Documentary makers race to raise cash for Oscars nomination
An archaeologist who has spent the last 30 years looking for the undiscovered tomb of an 11th century BC Egyptian ruler is facing a new challenge as he attempts to bring his documentary about the search to the attention of the Oscars.
The documentary "What if nothing?", describes Warsaw University archaeology professor Andrzej Niwiński’s life-long search in the Valley of King’s for the hidden tomb of Herhor, a High Priest of Amun.
Awarded best short documentary at the 36th Warsaw Film Festival in October last year, the film was put forward by its producers as the Polish nomination in the short documentary category for the 2021 Oscars.
The film is currently on the Oscars long list, but between 1 and 5 February 2021, the members of the academy will cast their votes for the films that will be included in the shortlist of around 10 films.
From these films, only a few will then go on to the final nominations for the 2021 Oscars.
In a crowdfunding appeal, the producers said: “The road to the Oscars requires hiring a professional PR agency and covering the costs of promoting the film in the U.S. in order to reach specific members of the American Film Academy, who can vote for it after seeing the film.
“With the funds raised we will be able to reach more people, organise an online screening of the film for members of the film industry in the US, and pay an agent.”
They say they already have part of the costs but they need to raise a further PLN 20,000 to stand a chance of getting the film on the shortlist.
Beginning his research in the 1970’s Professor Niwiński says he won’t give up until he has discovered the tomb.
Herhor appeared in the Egyptian province of Thebes during the civil war around 1080 BC. Pharaoh Ramesses XI sent him as a general to fight rebels who had stripped Theban temples of their gold ornaments and plundered all the royal tombs in the Valley of the Kings.
When he was successful, he assumed a royal title and became the ruler of southern Egypt.
One of the first decisions of any new ruler is to choose the site of his future burial. However, Herhor died just six years into his reign.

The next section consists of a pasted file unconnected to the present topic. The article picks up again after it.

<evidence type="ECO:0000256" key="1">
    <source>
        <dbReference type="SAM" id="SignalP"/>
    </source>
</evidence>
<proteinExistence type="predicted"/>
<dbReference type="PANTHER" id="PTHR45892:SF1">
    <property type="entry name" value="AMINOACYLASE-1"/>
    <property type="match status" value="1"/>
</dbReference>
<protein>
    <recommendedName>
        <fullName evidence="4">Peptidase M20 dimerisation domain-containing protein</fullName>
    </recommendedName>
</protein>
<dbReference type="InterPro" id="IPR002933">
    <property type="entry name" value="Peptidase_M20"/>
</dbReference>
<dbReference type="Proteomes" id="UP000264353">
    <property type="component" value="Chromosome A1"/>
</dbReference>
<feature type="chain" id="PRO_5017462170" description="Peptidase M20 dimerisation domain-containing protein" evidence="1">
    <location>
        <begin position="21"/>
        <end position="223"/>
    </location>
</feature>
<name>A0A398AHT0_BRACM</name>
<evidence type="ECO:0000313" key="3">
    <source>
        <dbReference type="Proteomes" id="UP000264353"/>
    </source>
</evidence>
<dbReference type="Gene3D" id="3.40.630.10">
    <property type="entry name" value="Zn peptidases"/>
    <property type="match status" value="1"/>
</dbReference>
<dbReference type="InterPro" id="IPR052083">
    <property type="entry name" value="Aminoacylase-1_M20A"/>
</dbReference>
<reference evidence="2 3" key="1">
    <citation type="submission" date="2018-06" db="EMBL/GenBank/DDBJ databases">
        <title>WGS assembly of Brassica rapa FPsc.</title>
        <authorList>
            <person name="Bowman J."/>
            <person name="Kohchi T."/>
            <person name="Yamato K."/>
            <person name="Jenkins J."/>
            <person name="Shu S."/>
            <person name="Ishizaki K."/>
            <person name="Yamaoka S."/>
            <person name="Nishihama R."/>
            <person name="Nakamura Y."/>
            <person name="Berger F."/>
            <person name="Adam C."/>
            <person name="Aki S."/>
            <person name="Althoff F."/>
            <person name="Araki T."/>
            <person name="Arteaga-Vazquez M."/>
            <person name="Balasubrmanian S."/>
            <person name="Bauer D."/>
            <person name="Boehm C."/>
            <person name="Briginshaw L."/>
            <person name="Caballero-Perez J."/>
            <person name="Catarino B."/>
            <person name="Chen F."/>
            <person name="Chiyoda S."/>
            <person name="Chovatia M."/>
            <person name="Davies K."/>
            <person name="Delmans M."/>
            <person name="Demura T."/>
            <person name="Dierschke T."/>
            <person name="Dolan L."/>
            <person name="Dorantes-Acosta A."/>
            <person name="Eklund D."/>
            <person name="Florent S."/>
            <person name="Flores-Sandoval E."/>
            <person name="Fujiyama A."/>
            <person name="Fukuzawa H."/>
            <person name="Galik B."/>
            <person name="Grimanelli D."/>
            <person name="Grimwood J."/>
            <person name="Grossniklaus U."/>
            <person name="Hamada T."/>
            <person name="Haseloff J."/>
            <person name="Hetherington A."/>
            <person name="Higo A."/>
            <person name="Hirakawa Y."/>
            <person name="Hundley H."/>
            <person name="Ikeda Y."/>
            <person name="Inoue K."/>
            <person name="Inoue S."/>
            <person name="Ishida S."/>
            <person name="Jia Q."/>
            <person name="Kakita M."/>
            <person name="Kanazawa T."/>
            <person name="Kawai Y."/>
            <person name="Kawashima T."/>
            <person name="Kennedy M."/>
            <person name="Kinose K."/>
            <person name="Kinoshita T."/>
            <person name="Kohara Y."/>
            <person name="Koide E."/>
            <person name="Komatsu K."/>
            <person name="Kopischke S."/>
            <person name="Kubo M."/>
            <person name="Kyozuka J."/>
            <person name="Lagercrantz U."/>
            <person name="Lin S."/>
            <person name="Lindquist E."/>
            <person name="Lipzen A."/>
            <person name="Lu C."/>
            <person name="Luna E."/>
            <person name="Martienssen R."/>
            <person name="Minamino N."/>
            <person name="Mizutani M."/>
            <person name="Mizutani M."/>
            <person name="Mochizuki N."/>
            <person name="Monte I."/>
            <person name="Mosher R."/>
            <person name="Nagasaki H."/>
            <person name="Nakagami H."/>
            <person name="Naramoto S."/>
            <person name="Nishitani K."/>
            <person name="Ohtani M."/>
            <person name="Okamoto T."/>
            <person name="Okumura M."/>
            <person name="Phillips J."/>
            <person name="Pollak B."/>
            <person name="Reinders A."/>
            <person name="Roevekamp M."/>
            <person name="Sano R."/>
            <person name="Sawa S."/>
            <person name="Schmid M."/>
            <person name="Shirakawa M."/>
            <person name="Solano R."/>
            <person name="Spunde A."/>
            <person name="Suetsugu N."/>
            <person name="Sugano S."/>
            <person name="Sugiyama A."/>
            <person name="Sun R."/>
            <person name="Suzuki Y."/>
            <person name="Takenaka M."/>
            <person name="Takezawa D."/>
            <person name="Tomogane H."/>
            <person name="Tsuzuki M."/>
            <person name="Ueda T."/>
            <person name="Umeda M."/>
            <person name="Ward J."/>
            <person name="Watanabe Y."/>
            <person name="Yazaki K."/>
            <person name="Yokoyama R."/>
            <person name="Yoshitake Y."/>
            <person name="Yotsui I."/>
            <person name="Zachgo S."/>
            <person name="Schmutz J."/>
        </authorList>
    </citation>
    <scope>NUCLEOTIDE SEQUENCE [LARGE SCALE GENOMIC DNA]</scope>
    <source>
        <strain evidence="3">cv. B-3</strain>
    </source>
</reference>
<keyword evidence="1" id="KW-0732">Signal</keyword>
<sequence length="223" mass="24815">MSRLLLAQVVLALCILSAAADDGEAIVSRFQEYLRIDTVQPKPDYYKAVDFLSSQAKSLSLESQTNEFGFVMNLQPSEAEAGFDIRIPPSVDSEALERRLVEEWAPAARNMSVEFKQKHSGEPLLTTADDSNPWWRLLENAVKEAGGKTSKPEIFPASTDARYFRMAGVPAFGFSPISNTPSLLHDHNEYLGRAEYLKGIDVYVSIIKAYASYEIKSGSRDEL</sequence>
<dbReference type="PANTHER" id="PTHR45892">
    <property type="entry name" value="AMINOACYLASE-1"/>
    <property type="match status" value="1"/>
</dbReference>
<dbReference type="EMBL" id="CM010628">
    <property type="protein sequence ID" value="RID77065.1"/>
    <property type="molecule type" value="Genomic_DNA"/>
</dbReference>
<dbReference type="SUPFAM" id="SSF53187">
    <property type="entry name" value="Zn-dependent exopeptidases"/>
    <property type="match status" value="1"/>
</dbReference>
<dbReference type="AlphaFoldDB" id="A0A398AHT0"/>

When Herhor died, there was one empty royal tomb, which originally belonged to Amenhotep I and later Totmes I. This had been previously stripped by tomb raiders, making it free for Herhor.
Niwiński believes the empty tomb was put to use as the burial site of Herhor.
Using an ancient 3,000-year-old papyrus, he located the tomb to the area above the Mortuary Temple of Hatshepsut in Deir el-Bahari on the west bank of the Nile near the Valley of the Kings.
Over the years with his team, he has made many incisions into the sheer cliffs above Hatshepsut’s temple using his lifetime of learning to make educated guesses about where the entrance to the tomb may be hidden.
In March 2020, Niwiński’s team uncovered a stone chest from 3,500 years ago in the rubble above the Temple of Hatshepsut, indicating that that Herhor’s tomb, untouched for thousands of years, could be nearby.
However, all other attempts to find the tomb have been unsuccessful.
The film’s director, Łódź Film School graduate Monika Krupa, remains undaunted. She believes that the strength of the film’s story lies in the universal appeal of the protagonist – his combination of charisma, diligence, modesty, determination in pursuing his goal and above all his genuine passion.
She said: “I wanted archaeology in the film to be the background for the story of a man whose life is not so much about the goal as about the possibility of achieving it. Whatever the outcome, the most important thing is the battle.”
Details of the film’s crowdfunding campaign can be found at https://zrzutka.pl/mrcvj9